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Field Trip Friday: North Alabama Railroad Museum


railroad crossing signs Well, keeping up our pace, the kids and I headed out to explore yet another local attraction, the North Alabama Railroad Museum. This was the second time we had stopped, but the museum is operated by volunteers and may not always be manned. For that reason, I suggest calling ahead before your visit. The museum grounds are open 7 days a week so you can see the trains, but if you want to see the tiny museum housed in the depot, or hope to get access to the caboose,  you’ll need to do so when volunteers are present.

When you arrive, your first stop should be NARM historic train depot to the Chase Depot, the yellow and green building shown in the picture. There is a box on the outside of the building that holds brochures and a paper detailing the self-guided tour which includes a map of the grounds.  Inside the depot, you will see a small display of railroad artifacts and displays. The depot was one of the smallest union depots in the country and served the Southern Railway, Nashville, Chattanooga and St. Louis Railways.  The depot you will see today is the second built on this site. The original depot contained two waiting rooms during the days of segregation, an agent’s office and a freight room. 

We were a little bit confused about where to go from here. Though the map details north alabama railroad museum 039 the buildings, we weren’t entirely sure what was open to the public and what wasn’t. I guess my advice to you would be to wander around, if it’s locked, it’s not open. Lucky for us, there were plenty of volunteers on hand since it was a work day and we were quickly whisked off to get a glimpse of the caboose.  The caboose is part of the display train and though you’ll find a plaque on the bottom of the car telling you what it was used for, this is the only part of the train that you are permitted to tour unless you arrive on a special departure day when the excursion train is running.

north alabama railroad museum 036One of the volunteers ushered us into the caboose. All I can say is wow, was it hot in there! I really think that the volunteer would have talked more about the train car if it hadn’t been so unbearably hot! We were interested in the commode that seemed to be stuck in the middle of the room. It was explained that men and women didn’t work together at that time so the two men who shared the caboose had less need for privacy. It was really interesting to peek under the lid and see that the toilet drained directly below. See the picture on the right? That’s gravel. Don’t think the EPA would let you get away with that now, would they? Of course if I remember right, this caboose was last used in the 1940’s- things have changed a bit since then.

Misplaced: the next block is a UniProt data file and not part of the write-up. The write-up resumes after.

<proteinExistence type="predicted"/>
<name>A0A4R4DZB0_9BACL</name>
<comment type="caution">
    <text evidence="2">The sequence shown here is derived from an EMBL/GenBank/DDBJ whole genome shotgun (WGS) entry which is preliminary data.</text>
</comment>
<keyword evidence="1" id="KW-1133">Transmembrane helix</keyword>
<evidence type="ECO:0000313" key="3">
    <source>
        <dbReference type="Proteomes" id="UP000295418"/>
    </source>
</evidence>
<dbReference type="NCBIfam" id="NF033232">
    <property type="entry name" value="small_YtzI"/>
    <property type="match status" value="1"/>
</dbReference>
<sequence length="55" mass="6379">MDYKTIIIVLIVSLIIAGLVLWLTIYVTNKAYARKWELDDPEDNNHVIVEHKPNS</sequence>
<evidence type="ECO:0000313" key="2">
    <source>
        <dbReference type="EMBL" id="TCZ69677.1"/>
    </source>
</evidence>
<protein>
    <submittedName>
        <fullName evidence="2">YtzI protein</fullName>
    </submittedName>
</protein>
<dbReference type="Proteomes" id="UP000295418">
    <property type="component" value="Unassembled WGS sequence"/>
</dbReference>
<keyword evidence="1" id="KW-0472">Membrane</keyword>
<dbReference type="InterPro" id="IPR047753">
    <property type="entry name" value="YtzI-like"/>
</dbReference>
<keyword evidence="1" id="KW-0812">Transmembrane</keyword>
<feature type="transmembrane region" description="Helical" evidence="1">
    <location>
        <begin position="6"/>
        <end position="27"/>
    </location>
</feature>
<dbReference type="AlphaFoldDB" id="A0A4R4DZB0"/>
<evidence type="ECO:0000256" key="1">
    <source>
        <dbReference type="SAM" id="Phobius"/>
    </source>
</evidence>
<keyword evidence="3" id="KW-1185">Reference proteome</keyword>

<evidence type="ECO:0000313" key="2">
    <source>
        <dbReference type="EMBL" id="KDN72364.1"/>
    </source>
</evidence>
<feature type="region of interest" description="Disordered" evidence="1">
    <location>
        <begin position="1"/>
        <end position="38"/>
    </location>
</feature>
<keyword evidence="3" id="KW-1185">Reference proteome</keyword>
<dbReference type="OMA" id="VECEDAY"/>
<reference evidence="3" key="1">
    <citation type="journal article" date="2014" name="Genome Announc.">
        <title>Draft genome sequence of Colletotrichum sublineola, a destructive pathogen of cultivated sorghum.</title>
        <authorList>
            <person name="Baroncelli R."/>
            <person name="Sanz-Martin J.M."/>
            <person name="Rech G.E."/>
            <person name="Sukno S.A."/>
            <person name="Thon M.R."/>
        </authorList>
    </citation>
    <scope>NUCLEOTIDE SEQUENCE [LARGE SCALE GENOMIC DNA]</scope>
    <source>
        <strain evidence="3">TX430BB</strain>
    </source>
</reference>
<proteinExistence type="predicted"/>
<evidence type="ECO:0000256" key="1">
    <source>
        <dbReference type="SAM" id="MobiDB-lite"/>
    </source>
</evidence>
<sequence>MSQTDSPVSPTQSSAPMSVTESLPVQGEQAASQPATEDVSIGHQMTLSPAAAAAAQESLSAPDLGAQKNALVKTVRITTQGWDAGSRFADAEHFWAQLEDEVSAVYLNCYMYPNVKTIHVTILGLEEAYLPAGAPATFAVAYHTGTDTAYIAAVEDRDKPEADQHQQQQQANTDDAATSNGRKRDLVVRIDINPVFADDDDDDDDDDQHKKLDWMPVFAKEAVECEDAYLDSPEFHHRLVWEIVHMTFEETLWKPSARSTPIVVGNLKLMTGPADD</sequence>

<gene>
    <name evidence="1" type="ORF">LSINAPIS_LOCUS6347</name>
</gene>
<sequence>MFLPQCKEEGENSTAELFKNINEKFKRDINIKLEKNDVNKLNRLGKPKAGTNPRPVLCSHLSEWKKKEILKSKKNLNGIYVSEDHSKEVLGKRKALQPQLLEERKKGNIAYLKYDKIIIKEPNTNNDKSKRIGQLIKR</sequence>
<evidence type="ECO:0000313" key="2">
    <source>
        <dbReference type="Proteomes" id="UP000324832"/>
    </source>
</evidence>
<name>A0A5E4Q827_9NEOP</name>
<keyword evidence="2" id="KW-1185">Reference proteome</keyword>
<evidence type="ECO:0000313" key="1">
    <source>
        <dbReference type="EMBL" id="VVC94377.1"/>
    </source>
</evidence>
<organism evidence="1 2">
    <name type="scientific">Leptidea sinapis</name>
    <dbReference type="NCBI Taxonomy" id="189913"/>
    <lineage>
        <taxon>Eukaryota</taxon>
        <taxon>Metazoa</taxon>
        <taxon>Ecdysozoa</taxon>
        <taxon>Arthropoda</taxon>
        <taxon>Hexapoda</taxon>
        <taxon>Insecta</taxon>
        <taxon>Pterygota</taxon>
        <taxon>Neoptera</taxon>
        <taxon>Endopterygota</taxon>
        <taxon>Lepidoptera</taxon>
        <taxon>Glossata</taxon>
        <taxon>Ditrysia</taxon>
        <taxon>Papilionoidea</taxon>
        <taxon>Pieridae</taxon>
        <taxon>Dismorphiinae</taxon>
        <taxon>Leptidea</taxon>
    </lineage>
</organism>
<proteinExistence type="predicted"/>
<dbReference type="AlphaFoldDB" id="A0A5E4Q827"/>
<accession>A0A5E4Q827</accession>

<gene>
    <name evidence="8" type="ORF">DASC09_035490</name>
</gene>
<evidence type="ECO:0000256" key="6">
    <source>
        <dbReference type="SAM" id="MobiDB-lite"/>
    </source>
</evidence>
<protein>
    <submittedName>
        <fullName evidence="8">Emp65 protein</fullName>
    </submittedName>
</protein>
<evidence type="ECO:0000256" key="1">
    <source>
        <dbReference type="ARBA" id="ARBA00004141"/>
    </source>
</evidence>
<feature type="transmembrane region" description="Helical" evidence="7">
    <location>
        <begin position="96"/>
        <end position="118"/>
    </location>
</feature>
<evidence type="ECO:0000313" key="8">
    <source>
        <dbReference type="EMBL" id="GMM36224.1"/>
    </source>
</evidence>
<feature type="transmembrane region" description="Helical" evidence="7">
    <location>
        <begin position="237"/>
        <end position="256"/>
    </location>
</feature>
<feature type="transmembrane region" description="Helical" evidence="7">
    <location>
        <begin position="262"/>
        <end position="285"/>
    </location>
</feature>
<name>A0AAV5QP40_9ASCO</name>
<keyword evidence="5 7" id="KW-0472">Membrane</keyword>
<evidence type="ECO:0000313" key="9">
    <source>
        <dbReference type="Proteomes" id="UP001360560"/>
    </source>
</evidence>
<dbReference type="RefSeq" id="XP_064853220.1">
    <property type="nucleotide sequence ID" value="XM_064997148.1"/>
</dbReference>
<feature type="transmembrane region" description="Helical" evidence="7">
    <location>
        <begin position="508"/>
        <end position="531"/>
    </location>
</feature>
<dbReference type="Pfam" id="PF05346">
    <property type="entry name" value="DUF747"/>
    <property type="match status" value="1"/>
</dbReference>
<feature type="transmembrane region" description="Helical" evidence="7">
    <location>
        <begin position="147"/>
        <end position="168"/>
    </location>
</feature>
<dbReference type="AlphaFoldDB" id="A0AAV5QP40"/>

north alabama railroad museum 032 The guys in the caboose would sit in the bay like window seats in the caboose, which would allow them a clear view of the train. They’d watch intently for axles that appeared to be overheating. We did see one that had overheated and as you can imagine, a broken axle would create a heap of trouble.

We also got to north alabama railroad museum 041take a peek in the vintage, restored Amtrak train that is still operational. Today it is used on select dates to transport visitors along the 10 –mile Mercury & Chase Railroad.  If you ask my children what they learned on this one, I don’t think they’d be able to tell you much. We discovered that it’s a bit hard to concentrate when you are literally dripping with sweat! My suggestion would be that if you happen to be in the Historic Chase community on a Wednesday, you could stop to stretch your legs and have a quick look around. It won’t take you too long, maybe 30-45 minutes tops. If you’re going to spend any significant amount of time traveling to this attraction, call ahead and see if you can schedule a tour. I really think if you received a tour it would make the difference between this being an okay stop and a gem of a field trip. You can reach the North Alabama Railroad Museum by calling 256-851-6276 or by stopping in at 694 Chase Rd. N.E. Huntsville. You can see more of the pictures from our trip at the Live the Adventure Facebook Fanpage. If you do plan to go you may want to download the free notebooking pages that I created.    Thanks for linking up to Field Trip Friday! Feel free to grab your cute button and once again, it’s not mandatory, but I would love it if you’d help Field Trip Friday to grow by offering a link back here.  participated in FTF

Until next week~ Happy Field Trippin’!


Wednesday 24th of November 2010

Great information! I’ve been looking for something like this for a while now. Thanks!


Monday 26th of July 2010

Neat! My dad works for the railroad. When I was little, I even got to take little rides back and forth on the train. And look around on the caboose. Things have definitely changed. My kids love going to see Papaw in the yards, but they aren't allowed on the train.

The Lundys

Friday 23rd of July 2010

our kids would love that potty. :) i linked up! will try to remember more often! :) Protection Status
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